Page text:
Hobart and William Smith Colleges - Moreau ’20 Serves as Naturalist in Adirondacks Region
The HWS Update
Naturalist position1

Moreau ’20 Serves as Naturalist in Adirondacks Region

Environmental educator Anna Moreau ’20 is the naturalist at Up Yonda Farm Environmental Education Center.

Anna Moreau

Anna Moreau ’20

After graduating with her B.A. in environmental studies, Anna Moreau ’20 landed a position as a naturalist at Up Yonda Farm Environmental Education Center in the Adirondacks Region. Moreau leveraged her experience coordinating the Pre-Orientation Adventure Program (POAP) and working at the Environmental Studies Summer Youth Institute (ESSYI) at the Colleges to prepare for the opportunity.

Moreau’s role at the 73-acre farm and science center is education and outreach focused. “I lead and develop programs for the public and student groups, teaching them about all things environment and the natural world, especially as it pertains to the Adirondacks,” Moreau says. In addition to creating thoughtful museum exhibitions and developing educational resources about the flora and fauna of the Adirondacks, she also maintains Up Yonda Farm’s trail systems and guides snowshoe excursions focused on observing wildlife.

Moreau credits the guidance and support of Associate Director of the Salisbury Center for Career, Professional and Experiential Education Shayne Feinberg with helping her identify and land her “dream job.” She says resources such as the department’s “Interview Survival Guide,” and preparatory work, including “50 Challenging Questions,” built up Moreau’s confidence going into her first round of interviews. After the coronavirus pandemic restricted in-person instruction on campus, Feinberg continued to prep Moreau for interviews via Zoom.

“The folks who hired me said they were impressed with my professionalism throughout the process, and with the thank you notes I wrote after my interview,” she says.

Moreau also studied outdoor experiential learning during a summer abroad program to Carmarthen, Wales led by Hobart Assistant Dean David Mapstone ’93, P’21 in conjunction with the University of Wales. Students explored the country’s history, political issues and geography while they hiked, mountain biked, kayaked, rock climbed and camped in the natural environment.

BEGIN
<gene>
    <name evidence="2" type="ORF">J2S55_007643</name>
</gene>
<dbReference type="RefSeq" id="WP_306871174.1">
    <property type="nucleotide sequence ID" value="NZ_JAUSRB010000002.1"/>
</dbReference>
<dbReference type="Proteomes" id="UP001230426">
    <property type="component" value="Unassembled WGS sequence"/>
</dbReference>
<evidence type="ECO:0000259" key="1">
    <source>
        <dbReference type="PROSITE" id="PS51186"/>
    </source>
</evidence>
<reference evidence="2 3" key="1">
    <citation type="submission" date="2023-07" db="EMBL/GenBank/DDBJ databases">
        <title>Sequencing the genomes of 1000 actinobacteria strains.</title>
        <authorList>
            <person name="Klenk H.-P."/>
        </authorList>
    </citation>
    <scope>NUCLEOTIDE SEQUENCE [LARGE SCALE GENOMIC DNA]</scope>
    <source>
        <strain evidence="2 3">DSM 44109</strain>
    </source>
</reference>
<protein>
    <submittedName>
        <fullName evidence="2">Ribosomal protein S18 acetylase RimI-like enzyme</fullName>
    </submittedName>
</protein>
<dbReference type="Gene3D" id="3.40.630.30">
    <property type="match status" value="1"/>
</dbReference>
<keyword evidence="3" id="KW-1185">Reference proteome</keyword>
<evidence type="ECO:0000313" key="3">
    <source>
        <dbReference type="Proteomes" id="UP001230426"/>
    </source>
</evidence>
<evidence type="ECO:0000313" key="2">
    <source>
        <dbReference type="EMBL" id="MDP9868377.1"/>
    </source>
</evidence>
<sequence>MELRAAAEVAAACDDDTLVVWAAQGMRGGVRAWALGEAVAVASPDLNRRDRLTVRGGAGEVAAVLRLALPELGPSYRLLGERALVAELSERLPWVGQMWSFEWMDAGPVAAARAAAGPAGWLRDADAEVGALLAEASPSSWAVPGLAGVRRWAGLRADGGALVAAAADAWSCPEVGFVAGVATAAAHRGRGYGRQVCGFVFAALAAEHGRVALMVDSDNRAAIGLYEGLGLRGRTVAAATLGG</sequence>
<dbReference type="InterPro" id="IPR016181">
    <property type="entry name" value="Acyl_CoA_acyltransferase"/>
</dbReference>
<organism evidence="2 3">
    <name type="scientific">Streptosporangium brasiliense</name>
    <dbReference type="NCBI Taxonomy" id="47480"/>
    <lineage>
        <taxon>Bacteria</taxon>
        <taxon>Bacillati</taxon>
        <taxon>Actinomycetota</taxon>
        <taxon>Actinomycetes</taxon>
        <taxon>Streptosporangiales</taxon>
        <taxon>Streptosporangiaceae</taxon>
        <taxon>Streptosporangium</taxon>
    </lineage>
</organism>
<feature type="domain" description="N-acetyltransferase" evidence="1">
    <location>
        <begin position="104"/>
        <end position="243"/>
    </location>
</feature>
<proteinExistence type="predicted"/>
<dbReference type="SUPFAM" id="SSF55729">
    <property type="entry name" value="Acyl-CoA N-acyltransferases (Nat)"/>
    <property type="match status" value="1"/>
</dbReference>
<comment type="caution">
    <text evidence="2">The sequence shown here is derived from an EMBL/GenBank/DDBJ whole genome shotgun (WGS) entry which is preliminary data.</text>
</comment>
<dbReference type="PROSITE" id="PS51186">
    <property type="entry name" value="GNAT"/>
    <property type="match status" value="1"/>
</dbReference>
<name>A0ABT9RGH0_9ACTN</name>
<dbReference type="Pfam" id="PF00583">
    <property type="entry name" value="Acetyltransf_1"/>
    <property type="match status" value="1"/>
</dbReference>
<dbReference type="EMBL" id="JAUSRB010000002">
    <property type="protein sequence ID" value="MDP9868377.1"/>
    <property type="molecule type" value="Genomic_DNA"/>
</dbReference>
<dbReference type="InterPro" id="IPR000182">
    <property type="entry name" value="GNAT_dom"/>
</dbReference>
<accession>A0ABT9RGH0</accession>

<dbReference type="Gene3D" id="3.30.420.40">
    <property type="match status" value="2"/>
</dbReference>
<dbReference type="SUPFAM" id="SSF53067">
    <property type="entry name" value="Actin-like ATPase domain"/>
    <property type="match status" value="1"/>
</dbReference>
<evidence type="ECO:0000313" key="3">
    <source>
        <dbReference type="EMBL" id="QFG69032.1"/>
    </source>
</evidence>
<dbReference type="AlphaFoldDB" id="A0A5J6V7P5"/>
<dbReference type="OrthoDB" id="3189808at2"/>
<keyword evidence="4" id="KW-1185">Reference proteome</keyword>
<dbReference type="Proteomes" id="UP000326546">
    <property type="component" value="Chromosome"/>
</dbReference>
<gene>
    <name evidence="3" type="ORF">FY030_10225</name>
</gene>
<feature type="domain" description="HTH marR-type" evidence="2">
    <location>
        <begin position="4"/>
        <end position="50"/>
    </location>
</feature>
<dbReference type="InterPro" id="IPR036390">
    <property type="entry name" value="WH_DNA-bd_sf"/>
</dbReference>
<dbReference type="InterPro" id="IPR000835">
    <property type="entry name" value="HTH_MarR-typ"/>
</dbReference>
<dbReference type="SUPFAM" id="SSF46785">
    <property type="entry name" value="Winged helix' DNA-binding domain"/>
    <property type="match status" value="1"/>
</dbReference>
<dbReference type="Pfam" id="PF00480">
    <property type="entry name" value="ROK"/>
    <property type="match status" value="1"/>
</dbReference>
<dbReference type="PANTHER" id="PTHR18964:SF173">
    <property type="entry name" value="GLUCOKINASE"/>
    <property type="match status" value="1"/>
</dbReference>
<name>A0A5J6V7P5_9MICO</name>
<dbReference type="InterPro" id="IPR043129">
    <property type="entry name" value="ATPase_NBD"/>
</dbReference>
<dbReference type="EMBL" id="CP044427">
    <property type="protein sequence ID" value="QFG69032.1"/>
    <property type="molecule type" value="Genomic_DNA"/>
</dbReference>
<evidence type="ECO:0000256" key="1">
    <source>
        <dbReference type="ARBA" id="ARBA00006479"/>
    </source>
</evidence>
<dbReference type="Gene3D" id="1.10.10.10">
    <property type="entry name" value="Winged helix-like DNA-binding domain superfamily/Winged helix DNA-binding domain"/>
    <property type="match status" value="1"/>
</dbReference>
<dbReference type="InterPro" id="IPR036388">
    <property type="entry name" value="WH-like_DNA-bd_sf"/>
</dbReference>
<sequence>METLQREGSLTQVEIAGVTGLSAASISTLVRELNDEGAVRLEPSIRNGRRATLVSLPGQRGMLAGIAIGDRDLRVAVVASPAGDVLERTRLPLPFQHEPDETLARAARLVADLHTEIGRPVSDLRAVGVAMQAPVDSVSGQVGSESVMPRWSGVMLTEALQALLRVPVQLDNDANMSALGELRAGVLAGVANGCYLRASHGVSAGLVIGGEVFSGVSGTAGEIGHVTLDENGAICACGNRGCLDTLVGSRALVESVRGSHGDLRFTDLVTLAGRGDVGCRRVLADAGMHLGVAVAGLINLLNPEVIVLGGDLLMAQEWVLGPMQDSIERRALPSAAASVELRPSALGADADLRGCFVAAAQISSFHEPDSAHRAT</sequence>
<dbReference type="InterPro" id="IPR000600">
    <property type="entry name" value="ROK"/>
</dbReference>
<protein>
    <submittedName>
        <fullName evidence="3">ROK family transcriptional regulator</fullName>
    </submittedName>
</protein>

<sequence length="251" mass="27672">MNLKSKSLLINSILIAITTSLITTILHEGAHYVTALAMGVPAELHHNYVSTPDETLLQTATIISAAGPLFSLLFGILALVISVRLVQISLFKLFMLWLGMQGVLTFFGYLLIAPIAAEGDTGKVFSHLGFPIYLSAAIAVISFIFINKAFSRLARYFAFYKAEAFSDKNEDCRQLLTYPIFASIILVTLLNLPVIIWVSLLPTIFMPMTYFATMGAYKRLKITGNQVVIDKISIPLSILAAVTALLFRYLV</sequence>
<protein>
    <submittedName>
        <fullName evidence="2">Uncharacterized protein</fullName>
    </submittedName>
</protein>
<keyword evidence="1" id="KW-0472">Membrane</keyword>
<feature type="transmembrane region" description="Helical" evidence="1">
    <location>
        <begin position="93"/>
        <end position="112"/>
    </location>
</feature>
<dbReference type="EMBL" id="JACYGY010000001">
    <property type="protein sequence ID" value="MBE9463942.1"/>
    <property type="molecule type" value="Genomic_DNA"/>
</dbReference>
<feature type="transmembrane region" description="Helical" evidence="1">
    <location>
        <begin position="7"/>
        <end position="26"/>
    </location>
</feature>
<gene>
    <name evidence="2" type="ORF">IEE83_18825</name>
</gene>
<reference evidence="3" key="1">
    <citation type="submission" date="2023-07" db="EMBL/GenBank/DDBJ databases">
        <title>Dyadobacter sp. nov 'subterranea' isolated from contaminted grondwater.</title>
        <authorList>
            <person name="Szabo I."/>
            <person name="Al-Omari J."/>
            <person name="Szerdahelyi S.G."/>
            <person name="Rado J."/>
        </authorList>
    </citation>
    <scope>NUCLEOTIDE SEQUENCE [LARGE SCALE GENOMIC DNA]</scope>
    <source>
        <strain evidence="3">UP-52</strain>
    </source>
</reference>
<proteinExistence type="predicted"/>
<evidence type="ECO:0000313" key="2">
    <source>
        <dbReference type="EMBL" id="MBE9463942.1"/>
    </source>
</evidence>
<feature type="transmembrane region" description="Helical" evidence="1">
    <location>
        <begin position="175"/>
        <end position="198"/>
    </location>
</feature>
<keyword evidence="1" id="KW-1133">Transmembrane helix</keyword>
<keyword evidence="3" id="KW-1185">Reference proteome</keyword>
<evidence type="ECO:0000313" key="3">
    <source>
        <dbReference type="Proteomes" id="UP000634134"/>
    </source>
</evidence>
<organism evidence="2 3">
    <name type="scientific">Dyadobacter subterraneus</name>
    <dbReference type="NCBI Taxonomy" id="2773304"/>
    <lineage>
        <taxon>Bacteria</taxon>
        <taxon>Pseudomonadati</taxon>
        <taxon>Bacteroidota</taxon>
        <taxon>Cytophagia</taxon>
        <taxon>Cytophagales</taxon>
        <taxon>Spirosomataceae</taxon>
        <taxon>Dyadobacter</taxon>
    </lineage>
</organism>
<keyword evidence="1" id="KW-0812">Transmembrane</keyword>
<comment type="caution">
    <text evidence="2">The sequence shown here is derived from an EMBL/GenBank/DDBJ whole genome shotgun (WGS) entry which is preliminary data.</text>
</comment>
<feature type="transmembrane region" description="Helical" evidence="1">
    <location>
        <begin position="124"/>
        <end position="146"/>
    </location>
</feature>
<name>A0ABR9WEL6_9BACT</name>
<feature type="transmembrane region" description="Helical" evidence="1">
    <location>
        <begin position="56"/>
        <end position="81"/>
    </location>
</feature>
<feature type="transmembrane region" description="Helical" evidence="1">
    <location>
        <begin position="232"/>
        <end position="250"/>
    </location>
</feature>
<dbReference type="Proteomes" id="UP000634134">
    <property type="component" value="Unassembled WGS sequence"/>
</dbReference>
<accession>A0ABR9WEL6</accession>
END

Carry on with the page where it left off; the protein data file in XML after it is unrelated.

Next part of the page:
Moreau always knew she wanted to have a meaningful career. At Up Yonda Farm, she says she has been able to make an impact on the environment by raising awareness about climate change and conservation. Additionally, she says she is thrilled she gets to enjoy the outdoors.

As a first-year at HWS, Moreau was placed in the Sustainable Living and Learning Community, where she studied the intersection of sustainability and consumption. As her coursework in environmental studies advanced, Moreau says her studies focused on climate action, and empowered her to pursue a career where she could affect change.

“One of the many great challenges we face today is climate change, and I believe I can make a positive difference by educating others about our environment and how we can all do our part to help,” Moreau says.

Moreau hopes that future HWS graduates can find a way to pursue their passions within their careers. “To HWS students who are unsure about what career they should pursue, I would recommend using the HWS alum network and staying open minded. Don’t pigeonhole yourself into one specific position, especially if you have a broad range of interests and skills.”

In the photo above, taken in March 2021, Anna Moreau ’20 talks with preschool students from Bolton Landing, N.Y., about how maple syrup is made.